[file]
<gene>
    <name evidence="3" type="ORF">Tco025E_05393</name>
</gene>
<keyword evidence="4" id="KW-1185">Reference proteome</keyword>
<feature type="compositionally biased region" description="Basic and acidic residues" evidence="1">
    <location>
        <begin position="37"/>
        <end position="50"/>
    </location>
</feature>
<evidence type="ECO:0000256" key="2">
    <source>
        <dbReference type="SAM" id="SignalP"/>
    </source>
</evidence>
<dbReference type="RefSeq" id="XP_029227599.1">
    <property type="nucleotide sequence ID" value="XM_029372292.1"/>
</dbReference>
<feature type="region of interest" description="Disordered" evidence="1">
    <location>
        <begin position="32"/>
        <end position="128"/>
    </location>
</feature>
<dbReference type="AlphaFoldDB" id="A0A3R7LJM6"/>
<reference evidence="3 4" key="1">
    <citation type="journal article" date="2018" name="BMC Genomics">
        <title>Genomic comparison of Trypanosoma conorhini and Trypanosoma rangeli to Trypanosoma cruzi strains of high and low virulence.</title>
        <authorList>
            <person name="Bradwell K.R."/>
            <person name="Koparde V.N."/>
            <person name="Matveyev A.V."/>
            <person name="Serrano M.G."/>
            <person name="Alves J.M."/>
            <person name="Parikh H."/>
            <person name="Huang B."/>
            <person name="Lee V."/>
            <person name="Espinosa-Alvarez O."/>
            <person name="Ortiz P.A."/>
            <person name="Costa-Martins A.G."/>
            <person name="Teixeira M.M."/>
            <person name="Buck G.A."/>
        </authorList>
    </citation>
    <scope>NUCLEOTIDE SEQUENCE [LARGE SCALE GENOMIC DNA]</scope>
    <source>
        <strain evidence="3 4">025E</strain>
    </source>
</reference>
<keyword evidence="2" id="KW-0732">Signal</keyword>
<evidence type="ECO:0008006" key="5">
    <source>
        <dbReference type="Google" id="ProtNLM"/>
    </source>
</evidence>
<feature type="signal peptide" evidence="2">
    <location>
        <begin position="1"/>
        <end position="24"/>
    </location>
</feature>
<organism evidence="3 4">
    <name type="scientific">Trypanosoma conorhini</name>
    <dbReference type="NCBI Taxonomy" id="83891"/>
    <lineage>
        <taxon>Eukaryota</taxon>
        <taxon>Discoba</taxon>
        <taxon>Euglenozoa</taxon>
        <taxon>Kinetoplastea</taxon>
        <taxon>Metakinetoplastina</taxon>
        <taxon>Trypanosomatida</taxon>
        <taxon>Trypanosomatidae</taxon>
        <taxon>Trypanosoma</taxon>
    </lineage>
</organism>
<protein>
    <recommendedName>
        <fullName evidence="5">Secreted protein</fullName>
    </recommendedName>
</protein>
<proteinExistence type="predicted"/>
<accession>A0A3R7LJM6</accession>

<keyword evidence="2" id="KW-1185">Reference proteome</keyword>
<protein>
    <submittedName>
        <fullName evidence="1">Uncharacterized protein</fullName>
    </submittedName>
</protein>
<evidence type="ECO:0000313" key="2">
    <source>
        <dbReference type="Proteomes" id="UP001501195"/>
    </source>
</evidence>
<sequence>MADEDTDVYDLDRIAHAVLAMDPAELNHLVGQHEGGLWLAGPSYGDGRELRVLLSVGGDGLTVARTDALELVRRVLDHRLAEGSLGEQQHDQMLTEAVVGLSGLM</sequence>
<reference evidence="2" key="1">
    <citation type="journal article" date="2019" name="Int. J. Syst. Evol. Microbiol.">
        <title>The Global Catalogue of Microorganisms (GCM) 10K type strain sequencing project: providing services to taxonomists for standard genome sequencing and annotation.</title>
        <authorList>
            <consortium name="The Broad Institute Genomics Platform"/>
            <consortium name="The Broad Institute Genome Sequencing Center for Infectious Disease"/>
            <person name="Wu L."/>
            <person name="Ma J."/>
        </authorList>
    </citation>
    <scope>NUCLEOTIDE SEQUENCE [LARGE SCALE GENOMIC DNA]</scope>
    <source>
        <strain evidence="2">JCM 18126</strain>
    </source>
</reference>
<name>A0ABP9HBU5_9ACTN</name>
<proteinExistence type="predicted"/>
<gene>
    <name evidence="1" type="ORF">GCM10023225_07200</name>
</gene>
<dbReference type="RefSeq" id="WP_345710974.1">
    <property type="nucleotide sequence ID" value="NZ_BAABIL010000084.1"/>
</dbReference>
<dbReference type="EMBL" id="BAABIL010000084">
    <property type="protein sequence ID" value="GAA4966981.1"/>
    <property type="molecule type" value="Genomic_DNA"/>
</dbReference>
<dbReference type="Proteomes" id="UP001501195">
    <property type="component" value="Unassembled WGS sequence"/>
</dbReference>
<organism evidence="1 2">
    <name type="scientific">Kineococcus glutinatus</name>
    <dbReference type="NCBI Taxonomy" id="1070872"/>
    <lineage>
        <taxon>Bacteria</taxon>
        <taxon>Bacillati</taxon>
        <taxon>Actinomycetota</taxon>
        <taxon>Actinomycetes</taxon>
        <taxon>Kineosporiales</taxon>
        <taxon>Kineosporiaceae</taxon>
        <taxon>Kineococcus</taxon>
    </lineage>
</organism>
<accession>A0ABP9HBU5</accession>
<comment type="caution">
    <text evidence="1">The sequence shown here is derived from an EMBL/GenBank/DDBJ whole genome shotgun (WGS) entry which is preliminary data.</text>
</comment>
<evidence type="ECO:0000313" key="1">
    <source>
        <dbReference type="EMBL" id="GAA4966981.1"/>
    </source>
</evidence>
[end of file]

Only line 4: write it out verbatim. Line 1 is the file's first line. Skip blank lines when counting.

<keyword evidence="4" id="KW-1185">Reference proteome</keyword>